In this topic I will try to explain “Sentinel”. There is a nice document about it on the Maidsafe-Github but it get’s quite technical quite fast. At the top it’s stated that Sentinel is about “network consensus, authority and crypto usage”. David did a presentation on Sentinel which can be found here.
Let’s start at the beginning. Your client connected you on ip-level to the network using CRUST. That’s the part where you can have connections based on UDP, TCP, etc. It creates holes in your firewall/NAT when needed and makes sure you can connect on ip-level to start with. The next step for you is to join a group with a maximum size of 32 nodes. When you want to do anything at that level, you need at least 28 of them (over 85%) to reach consensus and give you permission. At the same time, you’ll control others in that group in the same way. But let’s step back a little. How do we know who is who? Not only on a local level within the 32-nodes, but outside these nodes as well? We can be all safe and well within our group, while on the other hand some very corrupt nodes try to connect to us with bad intention. This is where Sentinel comes in. While we’re in our own group, we need to connect to other groups to be part of SAFEnet. All nodes on SAFEnet will use private and public keys for communications. So if node “ABC” connects to node “XYZ” it will encrypt all data with the public key of “XYZ”. On the other hand “XYZ” will encrypt all data using the public key of “ABC”. After encryption, only the person with the private key will be able to decrypt the data. Next to this PKI (Public Key Infrastructure) we’ll use digital signatures as well. So when node “ABC” says “I’m a very happy node” and it uses a signature (like “xxGhdljsdsjKbndghwh”), all other nodes can confirm that the line of text came from node “ABC”. If one would change only one letter or space in that line of text, the signature from “ABC” would be invalid. So nodes can decrypt data that was sent to them, and sign data and messages using it’s own digital signature.
Groups will do the same as well in SAFEnet. So when you want to PUT data to the network (like uploading some pictures of your dog) you need at least 28 nodes in the group to sign your request. But now let’s go back to the question: How do we know who is who? How do we know that the group that wants to connect to our group is indeed a valid group in SAFEnet and not some Skype-nodes that got drunk? Well here’s the magic of Sentinel. We want nodes that are close to each other to form groups. So let’s think lineair for a second, and assume we have nodes with addresses like 110, 111, 112, 113 and 114. They’re quite close to each other so they should be part of the same group. If a bad node shows up in that group, and it got corrupted we might see that a node with address 998 got into the same group as well. The group shouldn’t allow it (the network prevents this) but what if the group was completely corrupt?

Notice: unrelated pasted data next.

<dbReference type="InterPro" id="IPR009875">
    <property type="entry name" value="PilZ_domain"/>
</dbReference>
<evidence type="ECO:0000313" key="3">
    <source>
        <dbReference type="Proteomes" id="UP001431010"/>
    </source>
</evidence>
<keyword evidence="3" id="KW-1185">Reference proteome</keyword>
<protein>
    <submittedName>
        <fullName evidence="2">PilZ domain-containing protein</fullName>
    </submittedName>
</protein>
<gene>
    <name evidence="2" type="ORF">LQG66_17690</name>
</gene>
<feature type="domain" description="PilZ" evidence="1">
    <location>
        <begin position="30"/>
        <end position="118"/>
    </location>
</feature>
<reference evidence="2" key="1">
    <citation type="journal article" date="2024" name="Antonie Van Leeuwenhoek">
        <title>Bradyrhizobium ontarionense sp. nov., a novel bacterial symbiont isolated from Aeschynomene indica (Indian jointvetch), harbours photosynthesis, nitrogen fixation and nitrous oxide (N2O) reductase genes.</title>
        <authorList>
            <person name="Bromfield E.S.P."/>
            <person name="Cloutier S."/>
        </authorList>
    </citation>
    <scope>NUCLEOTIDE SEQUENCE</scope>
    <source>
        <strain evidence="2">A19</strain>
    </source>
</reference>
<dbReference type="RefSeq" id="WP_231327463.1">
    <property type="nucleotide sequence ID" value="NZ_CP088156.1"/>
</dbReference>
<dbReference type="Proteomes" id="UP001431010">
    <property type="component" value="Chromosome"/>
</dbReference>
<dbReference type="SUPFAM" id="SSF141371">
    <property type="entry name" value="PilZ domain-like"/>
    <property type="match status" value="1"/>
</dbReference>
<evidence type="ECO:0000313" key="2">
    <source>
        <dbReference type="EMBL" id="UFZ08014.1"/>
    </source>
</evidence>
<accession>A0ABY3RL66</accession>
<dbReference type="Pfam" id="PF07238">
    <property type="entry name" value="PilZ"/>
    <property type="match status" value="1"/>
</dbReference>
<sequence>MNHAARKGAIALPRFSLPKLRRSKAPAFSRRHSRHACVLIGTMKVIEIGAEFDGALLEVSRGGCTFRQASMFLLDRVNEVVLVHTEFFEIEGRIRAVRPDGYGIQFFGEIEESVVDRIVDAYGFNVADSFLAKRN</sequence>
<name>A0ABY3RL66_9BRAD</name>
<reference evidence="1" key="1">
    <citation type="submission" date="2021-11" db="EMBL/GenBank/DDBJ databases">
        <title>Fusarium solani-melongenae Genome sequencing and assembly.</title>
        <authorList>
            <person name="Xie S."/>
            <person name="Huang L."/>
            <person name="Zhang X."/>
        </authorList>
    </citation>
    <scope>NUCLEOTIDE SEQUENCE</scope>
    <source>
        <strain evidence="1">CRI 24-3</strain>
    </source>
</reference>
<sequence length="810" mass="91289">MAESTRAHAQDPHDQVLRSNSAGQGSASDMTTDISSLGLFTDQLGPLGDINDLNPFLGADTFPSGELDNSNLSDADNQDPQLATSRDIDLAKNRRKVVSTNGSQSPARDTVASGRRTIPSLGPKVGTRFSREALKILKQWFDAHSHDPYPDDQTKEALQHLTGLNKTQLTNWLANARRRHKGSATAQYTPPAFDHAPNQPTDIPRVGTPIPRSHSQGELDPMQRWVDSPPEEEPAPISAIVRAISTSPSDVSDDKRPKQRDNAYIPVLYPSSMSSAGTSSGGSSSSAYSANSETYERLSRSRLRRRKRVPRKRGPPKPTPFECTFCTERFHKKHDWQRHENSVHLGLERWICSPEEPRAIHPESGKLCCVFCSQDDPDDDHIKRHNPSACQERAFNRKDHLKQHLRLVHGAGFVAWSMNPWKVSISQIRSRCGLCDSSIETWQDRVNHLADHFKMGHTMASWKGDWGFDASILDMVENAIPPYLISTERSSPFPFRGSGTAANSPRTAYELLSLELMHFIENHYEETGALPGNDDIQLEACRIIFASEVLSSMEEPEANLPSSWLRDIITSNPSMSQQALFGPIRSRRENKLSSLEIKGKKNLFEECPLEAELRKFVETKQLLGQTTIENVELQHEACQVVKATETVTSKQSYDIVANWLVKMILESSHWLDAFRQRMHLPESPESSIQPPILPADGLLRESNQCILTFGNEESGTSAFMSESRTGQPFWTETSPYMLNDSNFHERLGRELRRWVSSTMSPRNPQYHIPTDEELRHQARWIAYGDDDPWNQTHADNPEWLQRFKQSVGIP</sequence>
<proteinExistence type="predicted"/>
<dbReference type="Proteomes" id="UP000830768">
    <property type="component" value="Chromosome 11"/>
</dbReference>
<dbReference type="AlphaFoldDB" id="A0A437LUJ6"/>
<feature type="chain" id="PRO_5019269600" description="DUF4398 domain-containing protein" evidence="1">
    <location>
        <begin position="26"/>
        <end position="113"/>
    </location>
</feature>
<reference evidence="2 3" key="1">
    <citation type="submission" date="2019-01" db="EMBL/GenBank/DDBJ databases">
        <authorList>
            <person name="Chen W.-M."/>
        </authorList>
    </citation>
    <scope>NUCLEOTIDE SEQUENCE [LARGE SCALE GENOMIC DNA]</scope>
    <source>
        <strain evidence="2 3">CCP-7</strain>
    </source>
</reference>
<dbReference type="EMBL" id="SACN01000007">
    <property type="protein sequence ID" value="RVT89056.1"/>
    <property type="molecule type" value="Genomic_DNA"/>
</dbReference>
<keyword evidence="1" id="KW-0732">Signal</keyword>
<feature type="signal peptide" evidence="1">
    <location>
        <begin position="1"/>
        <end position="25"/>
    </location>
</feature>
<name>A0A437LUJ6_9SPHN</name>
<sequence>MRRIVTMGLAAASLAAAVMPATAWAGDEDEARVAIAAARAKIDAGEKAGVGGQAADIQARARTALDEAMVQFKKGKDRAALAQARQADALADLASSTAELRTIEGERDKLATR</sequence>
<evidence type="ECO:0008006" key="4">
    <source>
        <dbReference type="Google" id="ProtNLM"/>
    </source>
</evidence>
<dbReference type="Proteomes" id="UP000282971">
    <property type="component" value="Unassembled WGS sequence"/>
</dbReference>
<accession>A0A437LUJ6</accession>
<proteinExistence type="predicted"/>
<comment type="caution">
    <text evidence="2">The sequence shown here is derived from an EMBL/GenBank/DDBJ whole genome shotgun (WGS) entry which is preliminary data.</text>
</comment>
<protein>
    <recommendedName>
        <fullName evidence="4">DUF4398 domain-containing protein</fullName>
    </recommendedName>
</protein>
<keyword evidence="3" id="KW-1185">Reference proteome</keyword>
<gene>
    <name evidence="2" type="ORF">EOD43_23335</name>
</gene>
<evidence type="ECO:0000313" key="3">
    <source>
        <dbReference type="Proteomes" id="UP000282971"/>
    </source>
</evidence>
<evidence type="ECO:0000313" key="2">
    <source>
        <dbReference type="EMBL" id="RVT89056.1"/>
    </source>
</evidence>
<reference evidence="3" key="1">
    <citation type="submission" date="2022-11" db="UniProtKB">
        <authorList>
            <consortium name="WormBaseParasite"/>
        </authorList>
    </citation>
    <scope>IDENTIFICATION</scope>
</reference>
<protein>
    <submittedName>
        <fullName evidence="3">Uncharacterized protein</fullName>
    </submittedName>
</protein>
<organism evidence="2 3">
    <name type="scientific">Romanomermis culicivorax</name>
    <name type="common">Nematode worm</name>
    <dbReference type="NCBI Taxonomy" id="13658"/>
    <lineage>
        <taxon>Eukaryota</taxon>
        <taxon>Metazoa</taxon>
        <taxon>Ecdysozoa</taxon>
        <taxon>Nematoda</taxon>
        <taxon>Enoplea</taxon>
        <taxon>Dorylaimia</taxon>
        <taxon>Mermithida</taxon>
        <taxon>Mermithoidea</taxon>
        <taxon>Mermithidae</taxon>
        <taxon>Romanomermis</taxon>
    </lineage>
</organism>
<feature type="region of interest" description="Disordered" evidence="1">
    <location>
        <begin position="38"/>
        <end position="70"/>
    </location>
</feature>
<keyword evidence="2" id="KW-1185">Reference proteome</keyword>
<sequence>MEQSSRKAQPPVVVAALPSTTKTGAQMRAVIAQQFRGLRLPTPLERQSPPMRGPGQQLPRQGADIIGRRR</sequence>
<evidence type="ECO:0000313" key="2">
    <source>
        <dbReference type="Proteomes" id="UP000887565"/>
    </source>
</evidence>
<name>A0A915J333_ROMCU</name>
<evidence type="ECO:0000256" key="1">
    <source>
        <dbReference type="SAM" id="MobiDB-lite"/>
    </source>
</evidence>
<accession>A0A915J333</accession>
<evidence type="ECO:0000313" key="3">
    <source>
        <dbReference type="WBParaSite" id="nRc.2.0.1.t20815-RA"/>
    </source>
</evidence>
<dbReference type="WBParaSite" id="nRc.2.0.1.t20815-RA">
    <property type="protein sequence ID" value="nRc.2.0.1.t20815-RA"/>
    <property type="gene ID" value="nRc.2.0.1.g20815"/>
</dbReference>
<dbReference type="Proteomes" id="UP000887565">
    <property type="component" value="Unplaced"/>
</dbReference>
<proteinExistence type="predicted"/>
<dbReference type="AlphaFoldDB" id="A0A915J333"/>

The solution to this problem is quite simple but very great at the same time. When our group get’s a request from another group who want’s to connect to us, we’ll just ask the network if this group is valid. We do this by sending a message to the closest nodes of the group, and ask them if they confirm that this group, containing these nodes exists. So we might find node 109 replying to us and says: “Yes, I know these nodes, they’re quite close to me”.
Now we have at least some confirmation that these nodes are recognized by SAFEnet and we can try to get more info. So Sentinel will ask the group to give us all their public keys and signatures (of all the 32 nodes), and a message signed by the whole group as well. When they do, we now have some more info about them. But Sentinel is still not satisfied and will ask for more info. So it will encrypt a message to all the nodes in that group using their public keys. As we learned in this topic, only the nodes with the private keys will be able to decrypt that message. So when they just sent some random signed info, they can never reply to us. But on the other hand, when they indeed gave their public keys and are fair nodes, they will reply. And that’s the moment Sentinel is satisfied. It learned about some new nodes who are in a group. It sended a message out of the “backdoor” to the group’s closest nodes in the network. These closest nodes replied and confirmed to us that SAFEnet has indeed a group of nodes like that. Sentinel got their public keys and tested if they indeed are the owners of the private keys as well. Now all is well and confirmed, Sentinel got some new friends. A group of up to 32 nodes it trusts. But as you might have guessed. The other group has their own Sentinel as well. And it did the same research on us. Just to make sure that our group wasn’t a bunch of drunk Skype-nodes as well